logger.info("main method invoked with args: {}", Arrays.asList(args));
        logger.info("userName: {}", new MyUser().getName());
    }

}

The output is very similar but with a subtely different path through the code.

20:58:50.923 [main] INFO  n.dhruba.javaagent.MyJavaAgentLoader - dynamically loading javaagent
20:58:51.249 [Attach Listener] INFO  name.dhruba.javaagent.MyJavaAgent - agentmain method invoked with args:  and inst: sun.instrument.InstrumentationImpl@c2ff5
20:58:51.266 [main] INFO  name.dhruba.javaagent.MyMainClass - main method invoked with args: []
20:58:51.267 [main] INFO  n.d.javaagent.MyClassFileTransformer - class file transformer invoked for className: name/dhruba/user/MyUser
20:58:51.276 [main] INFO  name.dhruba.javaagent.MyMainClass - userName: bar
20:58:51.276 [DestroyJavaVM] INFO  n.d.javaagent.MyClassFileTransformer - class file transformer invoked for className: java/lang/Shutdown
20:58:51.276 [DestroyJavaVM] INFO  n.d.javaagent.MyClassFileTransformer - class file transformer invoked for className: java/lang/Shutdown$Lock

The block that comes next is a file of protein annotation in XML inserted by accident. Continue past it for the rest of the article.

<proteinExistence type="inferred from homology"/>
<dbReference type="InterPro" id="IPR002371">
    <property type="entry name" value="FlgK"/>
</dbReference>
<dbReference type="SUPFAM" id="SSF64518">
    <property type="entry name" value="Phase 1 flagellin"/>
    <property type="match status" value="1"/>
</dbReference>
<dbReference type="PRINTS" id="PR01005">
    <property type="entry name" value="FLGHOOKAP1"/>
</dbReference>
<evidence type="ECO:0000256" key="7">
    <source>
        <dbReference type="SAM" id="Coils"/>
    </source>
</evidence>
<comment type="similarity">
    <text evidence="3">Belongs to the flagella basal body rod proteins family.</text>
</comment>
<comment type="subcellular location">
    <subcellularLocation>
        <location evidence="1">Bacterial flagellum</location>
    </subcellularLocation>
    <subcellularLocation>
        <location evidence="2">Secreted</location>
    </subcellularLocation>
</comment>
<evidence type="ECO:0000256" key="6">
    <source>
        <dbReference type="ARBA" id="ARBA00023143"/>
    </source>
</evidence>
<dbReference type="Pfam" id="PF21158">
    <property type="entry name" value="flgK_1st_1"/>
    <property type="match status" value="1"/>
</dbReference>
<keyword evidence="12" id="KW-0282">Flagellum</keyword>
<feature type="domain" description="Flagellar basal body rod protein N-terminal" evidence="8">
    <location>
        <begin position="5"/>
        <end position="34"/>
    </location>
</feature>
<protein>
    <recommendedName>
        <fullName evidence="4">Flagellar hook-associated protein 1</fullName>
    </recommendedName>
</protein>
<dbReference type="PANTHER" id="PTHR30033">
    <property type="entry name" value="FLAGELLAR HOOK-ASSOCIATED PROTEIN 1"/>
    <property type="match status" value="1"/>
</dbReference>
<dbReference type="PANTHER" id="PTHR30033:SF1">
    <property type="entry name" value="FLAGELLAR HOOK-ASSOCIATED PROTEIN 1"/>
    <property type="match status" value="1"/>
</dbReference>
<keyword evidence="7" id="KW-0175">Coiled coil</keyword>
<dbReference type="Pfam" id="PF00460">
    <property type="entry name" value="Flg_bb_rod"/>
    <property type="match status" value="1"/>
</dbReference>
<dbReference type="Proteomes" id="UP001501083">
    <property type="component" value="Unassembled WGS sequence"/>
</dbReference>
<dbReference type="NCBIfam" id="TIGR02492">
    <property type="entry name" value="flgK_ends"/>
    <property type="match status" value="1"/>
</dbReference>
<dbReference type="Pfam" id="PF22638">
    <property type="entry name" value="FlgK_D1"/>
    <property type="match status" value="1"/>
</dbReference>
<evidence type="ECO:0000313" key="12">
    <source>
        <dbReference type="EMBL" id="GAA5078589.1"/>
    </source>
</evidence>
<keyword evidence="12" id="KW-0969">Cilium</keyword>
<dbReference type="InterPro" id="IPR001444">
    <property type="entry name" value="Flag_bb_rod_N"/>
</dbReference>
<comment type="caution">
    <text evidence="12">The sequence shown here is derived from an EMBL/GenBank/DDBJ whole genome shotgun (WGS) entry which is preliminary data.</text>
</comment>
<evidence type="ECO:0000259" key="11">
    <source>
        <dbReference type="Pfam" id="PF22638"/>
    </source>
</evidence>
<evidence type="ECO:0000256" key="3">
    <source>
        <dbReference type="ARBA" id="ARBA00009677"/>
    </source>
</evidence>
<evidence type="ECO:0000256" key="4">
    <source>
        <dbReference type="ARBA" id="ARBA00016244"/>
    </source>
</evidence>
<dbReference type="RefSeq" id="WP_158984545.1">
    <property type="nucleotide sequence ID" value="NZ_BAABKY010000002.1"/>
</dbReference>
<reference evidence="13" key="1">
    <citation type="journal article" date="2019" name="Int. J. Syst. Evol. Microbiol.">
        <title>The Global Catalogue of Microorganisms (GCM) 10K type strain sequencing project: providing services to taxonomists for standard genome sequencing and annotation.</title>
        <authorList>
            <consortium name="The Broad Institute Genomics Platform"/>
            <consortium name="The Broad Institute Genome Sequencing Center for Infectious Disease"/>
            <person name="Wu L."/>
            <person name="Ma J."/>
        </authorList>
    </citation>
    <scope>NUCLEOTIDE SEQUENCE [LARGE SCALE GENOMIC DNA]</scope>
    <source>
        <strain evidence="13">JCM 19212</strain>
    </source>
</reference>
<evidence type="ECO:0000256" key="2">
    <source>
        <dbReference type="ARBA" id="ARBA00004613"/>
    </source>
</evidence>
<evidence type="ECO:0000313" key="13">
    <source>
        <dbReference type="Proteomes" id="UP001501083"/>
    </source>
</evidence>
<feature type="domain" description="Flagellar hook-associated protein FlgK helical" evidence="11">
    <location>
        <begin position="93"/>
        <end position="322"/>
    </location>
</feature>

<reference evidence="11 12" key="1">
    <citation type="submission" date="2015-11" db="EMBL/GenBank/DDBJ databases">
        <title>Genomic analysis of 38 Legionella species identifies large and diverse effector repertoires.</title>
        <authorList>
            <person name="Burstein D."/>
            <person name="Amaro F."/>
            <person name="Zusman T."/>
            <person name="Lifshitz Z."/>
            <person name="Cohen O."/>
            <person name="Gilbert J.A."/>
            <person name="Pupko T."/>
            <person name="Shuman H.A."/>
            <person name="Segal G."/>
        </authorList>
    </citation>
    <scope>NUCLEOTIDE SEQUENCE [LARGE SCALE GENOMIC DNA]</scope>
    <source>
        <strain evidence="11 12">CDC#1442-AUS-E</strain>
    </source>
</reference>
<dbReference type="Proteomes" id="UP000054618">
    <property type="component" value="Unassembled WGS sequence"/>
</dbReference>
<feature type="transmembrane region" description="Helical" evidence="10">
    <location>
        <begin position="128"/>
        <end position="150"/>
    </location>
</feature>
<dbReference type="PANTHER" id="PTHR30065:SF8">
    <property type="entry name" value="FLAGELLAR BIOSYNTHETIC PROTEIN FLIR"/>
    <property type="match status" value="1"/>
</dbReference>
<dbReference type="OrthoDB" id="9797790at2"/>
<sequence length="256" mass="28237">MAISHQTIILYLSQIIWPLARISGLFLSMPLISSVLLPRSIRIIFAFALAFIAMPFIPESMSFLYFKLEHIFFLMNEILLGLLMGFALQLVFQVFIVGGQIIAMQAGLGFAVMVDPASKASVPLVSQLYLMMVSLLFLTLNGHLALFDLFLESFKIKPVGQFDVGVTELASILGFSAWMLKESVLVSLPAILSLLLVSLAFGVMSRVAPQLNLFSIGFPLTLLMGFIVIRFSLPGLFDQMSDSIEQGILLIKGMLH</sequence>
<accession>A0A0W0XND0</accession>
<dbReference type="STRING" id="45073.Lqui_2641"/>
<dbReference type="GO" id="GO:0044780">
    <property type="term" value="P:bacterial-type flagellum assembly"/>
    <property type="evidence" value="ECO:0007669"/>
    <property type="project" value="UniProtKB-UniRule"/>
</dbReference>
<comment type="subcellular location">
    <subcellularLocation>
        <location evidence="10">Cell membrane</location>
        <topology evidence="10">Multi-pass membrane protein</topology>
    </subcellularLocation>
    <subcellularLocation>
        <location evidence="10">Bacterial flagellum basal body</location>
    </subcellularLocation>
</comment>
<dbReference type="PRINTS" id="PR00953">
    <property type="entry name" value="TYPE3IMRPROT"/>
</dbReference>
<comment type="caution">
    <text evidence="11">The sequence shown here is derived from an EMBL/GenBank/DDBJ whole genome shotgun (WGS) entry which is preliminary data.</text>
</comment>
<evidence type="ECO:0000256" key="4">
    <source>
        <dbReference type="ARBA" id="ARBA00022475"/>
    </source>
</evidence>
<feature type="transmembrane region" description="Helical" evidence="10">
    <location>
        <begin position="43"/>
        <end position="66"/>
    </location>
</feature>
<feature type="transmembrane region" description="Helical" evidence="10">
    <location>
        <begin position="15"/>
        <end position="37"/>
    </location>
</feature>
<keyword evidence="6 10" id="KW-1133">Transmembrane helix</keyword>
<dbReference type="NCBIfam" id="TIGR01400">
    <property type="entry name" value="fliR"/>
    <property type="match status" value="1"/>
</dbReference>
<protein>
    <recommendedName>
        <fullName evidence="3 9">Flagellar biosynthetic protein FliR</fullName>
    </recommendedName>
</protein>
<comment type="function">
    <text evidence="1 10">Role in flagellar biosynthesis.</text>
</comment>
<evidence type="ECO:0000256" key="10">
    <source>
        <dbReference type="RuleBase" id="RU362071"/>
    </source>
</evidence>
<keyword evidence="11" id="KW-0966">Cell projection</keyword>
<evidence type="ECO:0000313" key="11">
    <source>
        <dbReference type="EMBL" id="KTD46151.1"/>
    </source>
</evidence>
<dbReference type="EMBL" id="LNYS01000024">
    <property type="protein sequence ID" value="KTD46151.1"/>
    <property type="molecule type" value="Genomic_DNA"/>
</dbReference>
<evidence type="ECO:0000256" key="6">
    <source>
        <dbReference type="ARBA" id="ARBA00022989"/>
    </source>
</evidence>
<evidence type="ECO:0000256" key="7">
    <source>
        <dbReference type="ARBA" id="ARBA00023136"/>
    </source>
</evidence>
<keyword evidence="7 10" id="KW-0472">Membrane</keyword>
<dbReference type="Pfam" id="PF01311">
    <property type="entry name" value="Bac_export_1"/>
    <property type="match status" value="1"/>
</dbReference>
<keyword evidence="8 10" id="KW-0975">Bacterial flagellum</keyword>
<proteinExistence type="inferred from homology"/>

Note that this time the agentmain method was invoked instead of the premain method. The rest of the output is the same.

Conclusion

Javaagents along with the java.lang.instrument package are a powerful feature set of the Java language that allow you complete control over the classes of any given application. Instrumentation also has far more liberty with its capabilities than proxying or pointcut weaving. This gives complete dynamic capability to an otherwise very static language. It has allowed development of powerful non-intrusive tools like JMockit which immediately gains numerous advantages over other mocking tools largely because it is based on instrumentation. I look forward to further exploring the possibilities going forward.

Resources

ASM, ByteCodeOutline Plugin for Eclipse (Eclipse 3.5 update site), java.lang.instrument, JMockit.

Update [2/7/2011]: It’s nice to see this featured on StackOverflow.

Thanks to Anton Arhipov, Software Engineer at JRebel, for kindly linking to this post.